The one-man show connects theories of science, philosophy, sociology, and sustainability to life. Fuller comes to life in such a way that the audience feels that they are at a “real” lecture. Thomas Derrah presents the same frenetic and contagious energy that was Bucky Fuller’s trademark. He bounces and dances around as he explains his principles for improving “spaceship earth” and also questioning all of the norms that surround us. Like Bucky, he uses any and all forms of media that are available to him to get his point across. Continue reading →
Steve Yockey’s afterlife: a ghost story should be subtitled an evening of one acts. While both acts of the play contain the same characters and themes, the familiarity ends there. Act I displays a realistic, yet mundane evening between a grieving couple; they are packing up the beach house where they used to live. They talk around the subject of their son’s death, but other than some yelling and “crying” they really remain stuck in one place until their house is washed away. Act II portrays a fantasy world (somewhere between heaven and hell) where the Danielle, Connor, and their son work out their grief. They receive the assistance of a postman, a proprietress, another ghost, and a bird puppet. afterlife: a ghost story has potential to transform into an interesting play if the first act removes ninety percent of its action and the second act has the chance to develop more fully. Continue reading →
“Who do you think you are?” With each generation, the answer to that question becomes more ambiguous and cryptic. Yet, the question does not go away and becomes the fulcrum for the conflict in Brandon Jacob-Jenkins’ play Neighbors. Company One does not apologize for the rawness of the material, but embraces it and challenges the audience to do the same.
The young actors Lori Tishfield and Tory Bullock steal the show. Ms. Tishfield’s portrayal of Melody Patterson, a confused teenager of a mixed-race family, underscores the need for love, acceptance, and belonging that we all search for. Her honest performance is matched by the sweet naiveté of Tory Bullock as Jim Crow, Jr. Jim does not want to follow in his father’s footsteps as a performer, but becomes more comfortable as he develops a relationship with Melody. Continue reading →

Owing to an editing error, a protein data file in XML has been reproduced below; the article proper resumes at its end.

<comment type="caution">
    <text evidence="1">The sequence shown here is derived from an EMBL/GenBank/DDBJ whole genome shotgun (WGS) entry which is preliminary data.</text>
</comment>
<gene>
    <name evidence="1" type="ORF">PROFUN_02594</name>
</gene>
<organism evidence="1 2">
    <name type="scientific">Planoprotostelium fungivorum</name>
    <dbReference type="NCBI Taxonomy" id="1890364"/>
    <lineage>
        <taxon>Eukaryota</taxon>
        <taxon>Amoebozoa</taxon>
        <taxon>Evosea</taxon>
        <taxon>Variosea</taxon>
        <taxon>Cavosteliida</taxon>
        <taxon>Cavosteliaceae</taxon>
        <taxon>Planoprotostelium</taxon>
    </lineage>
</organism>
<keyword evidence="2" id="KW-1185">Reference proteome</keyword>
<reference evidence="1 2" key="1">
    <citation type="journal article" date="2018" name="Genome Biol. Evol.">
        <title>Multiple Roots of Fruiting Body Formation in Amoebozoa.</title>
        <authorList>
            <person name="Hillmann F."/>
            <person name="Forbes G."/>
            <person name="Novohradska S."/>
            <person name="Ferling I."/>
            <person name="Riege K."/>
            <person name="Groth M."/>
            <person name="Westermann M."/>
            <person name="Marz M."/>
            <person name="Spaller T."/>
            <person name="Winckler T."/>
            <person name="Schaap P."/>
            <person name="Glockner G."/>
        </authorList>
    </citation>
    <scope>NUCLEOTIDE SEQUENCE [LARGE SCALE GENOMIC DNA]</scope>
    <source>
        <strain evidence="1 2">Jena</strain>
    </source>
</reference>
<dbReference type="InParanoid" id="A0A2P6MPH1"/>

Resident acting company members Stephen Berenson, Anne Scurria, Timothy Crowe, Fred Sullivan Jr. and Angela Brazil in It’s a Wonderful Life: A Live Radio Play adapted by Joe Landry, co-directed by Curt Columbus and Tyler Dobrowsky. Set designs by Michael McGarty, lighting by John Ambrosone, costumes by Alison Walker Carrier. (photo: Mark Turek)
Trinity Rep brings a warm new tradition to its stage. The endearing story of George Bailey receives new life in this stage adaptation by Joe Landry. The production does not offer perfection, but it does offer a fun family night out. Set in a 1940’s radio station, the talented five person cast portrays all of the main characters from the story.
The cast consists of the following acting company members: Stephen Berenson, Angela Brazil, Timothy Crowe, Anne Scurria, and Fred Sullivan, Jr. who have proven themselves time and again in dozens of Trinity shows. The play creates a challenge for the actors since the characters are linked with iconic performances such as: Jimmy Stewart, Donna Reed, Lionel Barrymore, Thomas Mitchell, and Henry Travers; however, the cast manages to uphold audience expectations while making the roles their own. Continue reading →